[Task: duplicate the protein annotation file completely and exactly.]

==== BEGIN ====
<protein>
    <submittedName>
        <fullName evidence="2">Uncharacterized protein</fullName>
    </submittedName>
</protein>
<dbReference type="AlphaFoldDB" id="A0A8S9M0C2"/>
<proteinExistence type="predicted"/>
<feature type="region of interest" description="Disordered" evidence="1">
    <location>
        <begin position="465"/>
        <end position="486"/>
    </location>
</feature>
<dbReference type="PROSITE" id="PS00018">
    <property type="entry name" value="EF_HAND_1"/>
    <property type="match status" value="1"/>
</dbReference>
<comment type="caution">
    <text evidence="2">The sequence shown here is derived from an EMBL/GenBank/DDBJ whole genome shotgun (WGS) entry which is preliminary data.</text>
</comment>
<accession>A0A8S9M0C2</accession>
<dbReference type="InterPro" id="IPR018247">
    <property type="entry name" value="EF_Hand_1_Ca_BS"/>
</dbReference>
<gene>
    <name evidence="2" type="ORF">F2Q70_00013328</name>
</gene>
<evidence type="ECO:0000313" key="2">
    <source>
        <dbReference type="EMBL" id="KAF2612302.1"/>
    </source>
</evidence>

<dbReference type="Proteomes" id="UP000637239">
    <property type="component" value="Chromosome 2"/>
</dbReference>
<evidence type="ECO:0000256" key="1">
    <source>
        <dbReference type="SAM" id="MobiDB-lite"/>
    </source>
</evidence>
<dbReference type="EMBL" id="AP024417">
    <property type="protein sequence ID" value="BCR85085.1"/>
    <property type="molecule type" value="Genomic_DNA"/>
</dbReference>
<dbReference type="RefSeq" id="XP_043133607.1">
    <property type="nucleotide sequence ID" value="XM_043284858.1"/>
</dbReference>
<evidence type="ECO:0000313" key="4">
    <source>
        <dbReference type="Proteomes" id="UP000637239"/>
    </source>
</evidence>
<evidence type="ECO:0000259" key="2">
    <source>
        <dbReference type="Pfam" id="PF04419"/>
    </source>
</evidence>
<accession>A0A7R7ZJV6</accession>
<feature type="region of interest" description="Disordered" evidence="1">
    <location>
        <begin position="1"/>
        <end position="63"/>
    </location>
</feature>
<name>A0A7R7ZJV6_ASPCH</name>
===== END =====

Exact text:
<protein>
    <submittedName>
        <fullName evidence="2">Uncharacterized protein</fullName>
    </submittedName>
</protein>
<dbReference type="AlphaFoldDB" id="A0A8S9M0C2"/>
<proteinExistence type="predicted"/>
<feature type="region of interest" description="Disordered" evidence="1">
    <location>
        <begin position="465"/>
        <end position="486"/>
    </location>
</feature>
<dbReference type="PROSITE" id="PS00018">
    <property type="entry name" value="EF_HAND_1"/>
    <property type="match status" value="1"/>
</dbReference>
<comment type="caution">
    <text evidence="2">The sequence shown here is derived from an EMBL/GenBank/DDBJ whole genome shotgun (WGS) entry which is preliminary data.</text>
</comment>
<accession>A0A8S9M0C2</accession>
<dbReference type="InterPro" id="IPR018247">
    <property type="entry name" value="EF_Hand_1_Ca_BS"/>
</dbReference>
<gene>
    <name evidence="2" type="ORF">F2Q70_00013328</name>
</gene>
<evidence type="ECO:0000313" key="2">
    <source>
        <dbReference type="EMBL" id="KAF2612302.1"/>
    </source>
</evidence>

<dbReference type="Proteomes" id="UP000637239">
    <property type="component" value="Chromosome 2"/>
</dbReference>
<evidence type="ECO:0000256" key="1">
    <source>
        <dbReference type="SAM" id="MobiDB-lite"/>
    </source>
</evidence>
<dbReference type="EMBL" id="AP024417">
    <property type="protein sequence ID" value="BCR85085.1"/>
    <property type="molecule type" value="Genomic_DNA"/>
</dbReference>
<dbReference type="RefSeq" id="XP_043133607.1">
    <property type="nucleotide sequence ID" value="XM_043284858.1"/>
</dbReference>
<evidence type="ECO:0000313" key="4">
    <source>
        <dbReference type="Proteomes" id="UP000637239"/>
    </source>
</evidence>
<evidence type="ECO:0000259" key="2">
    <source>
        <dbReference type="Pfam" id="PF04419"/>
    </source>
</evidence>
<accession>A0A7R7ZJV6</accession>
<feature type="region of interest" description="Disordered" evidence="1">
    <location>
        <begin position="1"/>
        <end position="63"/>
    </location>
</feature>
<name>A0A7R7ZJV6_ASPCH</name>